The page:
However, the major focus of Rhodes's book concerns the two principal characters of the endgame of the Cold War and their lives and times; Ronald Reagan and Mikhail Gorbachev. Rhodes paints a sensitive and insightful portrait of Gorbachev, as a man who was a reformist since the very beginning when he was a minister of agriculture. Rising to high positions from humble and trying beginnings, Gorbachev realised early on the looming menace of the arms race and its impact on his country's development. He tried sensibly to negotiate with Reagan's administration to cut back on nuclear arms. He could be compassionate and sympathetic, but also a very good politician. Rhodes's portrait of Reagan is less favourable, and Reagan appears to be a complex man who harbored complex and sometimes puzzling ambitions. On one hand, he was a man who wanted to abolish nuclear weapons and end the threat of nuclear war. On the other hand, he was a naive idealist who sometimes thought of himself in messianic terms, thinking that God had a special role for him in the Cold War. Rhodes rightly compares some of Reagan's thinking to religious thinking. Reagan quite bizarrely encouraged tremendous defense spending (more than the earlier three presidents combined) and massive and dangerous weapons developments and military exercises. Rhodes's account of the NATO military exercise named Able Archer in 1983 which almost spurred the Soviets to ready a nuclear strike speaks volumes about Reagan's belligerent policies, particularly strange given his "other side", which eschewed nuclear conflict. An intelligent but not particularly intellectually sophisticated president, Reagan liked to hear about policy more in the form of stories than reports, and because of his relatively poor and unsophisticated background in issues of national security had to depend on his advisors for insight into these issues.

These advisors, especially Richard Perle and others, persuaded Reagan to stall negotiations with the Soviets, whose main insistence was that that he give up his dreams of SDI or "Star Wars", a costly space-based weapons system that was clearly going to engender more animosity and arms buildups. This system was not just threatening and unnecessary, but would not have even been technically effective. Again, one cannot help but think of the Bush administration's flawed insistence on missile defense systems. Reagan refused to back down on this central point in negotiations with the Soviets in Geneva and Iceland, mainly advised by Perle and others. Egged on by false hopes of security through SDI, he squandered important opportunities for arms reduction. In the pantheon of presidents trying to reduce Cold War nuclear threats and curtail weapons development, Reagan is surely the biggest offender. However, it is also not fair to blame him completely; clearly his hawkish advisors played a key role in policy making, even while his more moderate advisors struggled to find a way out of the madness. Ronald Reagan was a complex character, and a comment by Gorbachev, if perhaps a little too critical, accurately captures his personality; Gorbachev once said that he would love Reagan as a dacha neighbor, but not as president of the US.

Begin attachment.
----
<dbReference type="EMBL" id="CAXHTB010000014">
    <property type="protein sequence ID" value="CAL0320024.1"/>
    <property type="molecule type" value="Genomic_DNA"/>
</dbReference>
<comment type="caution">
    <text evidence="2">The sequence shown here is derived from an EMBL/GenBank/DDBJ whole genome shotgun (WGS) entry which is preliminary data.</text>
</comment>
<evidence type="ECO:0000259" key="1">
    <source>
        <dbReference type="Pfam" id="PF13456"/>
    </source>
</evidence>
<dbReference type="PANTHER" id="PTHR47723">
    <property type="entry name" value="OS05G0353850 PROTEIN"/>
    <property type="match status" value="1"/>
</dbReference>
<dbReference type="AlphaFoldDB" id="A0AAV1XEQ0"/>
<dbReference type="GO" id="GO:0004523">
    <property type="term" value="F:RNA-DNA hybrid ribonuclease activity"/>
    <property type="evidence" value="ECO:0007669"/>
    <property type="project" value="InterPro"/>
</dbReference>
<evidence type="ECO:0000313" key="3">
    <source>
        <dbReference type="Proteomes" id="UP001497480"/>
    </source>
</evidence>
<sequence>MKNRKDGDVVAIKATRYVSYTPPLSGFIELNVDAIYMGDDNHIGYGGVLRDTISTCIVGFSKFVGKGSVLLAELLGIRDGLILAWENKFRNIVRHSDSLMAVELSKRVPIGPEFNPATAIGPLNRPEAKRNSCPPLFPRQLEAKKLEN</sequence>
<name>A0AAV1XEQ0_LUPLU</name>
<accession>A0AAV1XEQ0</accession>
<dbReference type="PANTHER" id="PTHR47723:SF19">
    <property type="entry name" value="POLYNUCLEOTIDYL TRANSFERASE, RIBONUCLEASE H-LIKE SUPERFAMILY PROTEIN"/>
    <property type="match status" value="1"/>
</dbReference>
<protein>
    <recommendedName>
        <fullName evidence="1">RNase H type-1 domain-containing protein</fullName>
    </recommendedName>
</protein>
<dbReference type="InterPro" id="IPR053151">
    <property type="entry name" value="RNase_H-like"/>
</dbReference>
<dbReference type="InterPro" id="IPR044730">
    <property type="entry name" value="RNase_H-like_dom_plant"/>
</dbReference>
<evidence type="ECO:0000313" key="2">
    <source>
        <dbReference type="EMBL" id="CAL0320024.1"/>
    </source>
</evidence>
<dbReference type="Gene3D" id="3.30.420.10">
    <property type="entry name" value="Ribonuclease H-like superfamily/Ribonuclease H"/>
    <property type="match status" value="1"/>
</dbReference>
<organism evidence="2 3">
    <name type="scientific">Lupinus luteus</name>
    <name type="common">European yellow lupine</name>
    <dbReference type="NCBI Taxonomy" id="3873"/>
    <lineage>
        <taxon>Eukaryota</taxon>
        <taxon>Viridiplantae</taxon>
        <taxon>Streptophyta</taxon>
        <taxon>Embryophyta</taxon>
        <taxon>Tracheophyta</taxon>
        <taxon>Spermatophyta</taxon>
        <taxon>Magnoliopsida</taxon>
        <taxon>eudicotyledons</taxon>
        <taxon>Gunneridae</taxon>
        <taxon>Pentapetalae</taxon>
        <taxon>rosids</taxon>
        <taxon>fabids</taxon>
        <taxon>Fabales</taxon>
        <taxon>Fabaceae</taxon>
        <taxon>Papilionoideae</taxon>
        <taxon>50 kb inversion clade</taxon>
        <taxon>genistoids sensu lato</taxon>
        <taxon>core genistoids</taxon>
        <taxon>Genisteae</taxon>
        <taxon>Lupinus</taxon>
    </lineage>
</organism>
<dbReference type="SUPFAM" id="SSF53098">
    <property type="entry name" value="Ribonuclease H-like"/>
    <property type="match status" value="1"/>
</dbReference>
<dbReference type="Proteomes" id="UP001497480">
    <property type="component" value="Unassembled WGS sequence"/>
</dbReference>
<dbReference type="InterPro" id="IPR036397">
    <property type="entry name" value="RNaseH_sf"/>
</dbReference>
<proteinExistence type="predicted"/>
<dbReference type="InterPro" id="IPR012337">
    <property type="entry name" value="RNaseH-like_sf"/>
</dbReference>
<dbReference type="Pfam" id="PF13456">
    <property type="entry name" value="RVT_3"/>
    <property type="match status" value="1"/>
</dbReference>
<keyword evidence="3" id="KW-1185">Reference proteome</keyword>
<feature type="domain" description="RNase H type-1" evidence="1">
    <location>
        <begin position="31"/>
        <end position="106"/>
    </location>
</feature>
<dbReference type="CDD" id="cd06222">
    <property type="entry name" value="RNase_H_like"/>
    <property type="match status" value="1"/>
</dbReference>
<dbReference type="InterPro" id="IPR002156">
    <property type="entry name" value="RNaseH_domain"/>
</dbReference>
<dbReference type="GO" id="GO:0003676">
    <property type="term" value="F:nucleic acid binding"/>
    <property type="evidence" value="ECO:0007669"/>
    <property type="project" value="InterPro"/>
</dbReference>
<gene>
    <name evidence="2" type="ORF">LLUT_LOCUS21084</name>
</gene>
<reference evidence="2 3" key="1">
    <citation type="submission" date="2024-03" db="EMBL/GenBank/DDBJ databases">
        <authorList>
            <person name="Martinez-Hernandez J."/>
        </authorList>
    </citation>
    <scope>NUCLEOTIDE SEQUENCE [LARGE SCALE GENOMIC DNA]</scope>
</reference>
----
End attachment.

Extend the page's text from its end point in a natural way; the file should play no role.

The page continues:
In the end, it was largely inevitability that ended the Cold War. In this context, Rhodes also dispels some myths about it. One of them, cleverly used by conservatives these days, is that it was Reagan who was the principal instrument in ending the Cold War. Rhodes makes it clear that it was Gorbachev who was instrumental. Allied with this myth is another one, that the US drove the Soviet Union into the ground essentially by bankrupting them, as if that somehow almost points to a clever strategic decision by Reagan to increase his own arms spending to induce the Soviets to increase theirs. But this myth is also not true. The Soviet Union carried the seeds of its downfall inside itself since the beginning, and the fruits of those seeds were beginning to show since the 1970s. Gorbachev recognised this, and it was largely the economic situation in his country and his own actions and realisation of the inevitability of affairs that ended the Cold War. Reagan in fact may have slightly prolonged the Cold War, and he certainly made it more dangerous towards the end with his idealistic visions of more security through wondrous weapons building. He also made negotiations much more difficult by constantly casting Soviet-US relations under the rubric of good and evil, piety and godlessness, and by smooth talking rhetoric and debate. Robert McNamara has said that our immense nuclear legacy arose from actions, every one of which seemed rational at the time, but which ultimately led to an insane result. Ronald Reagan is perhaps the epitome of a US president who had his own remarkable but largely flawed internal rational logic for justifying enormous nuclear arms accumulation.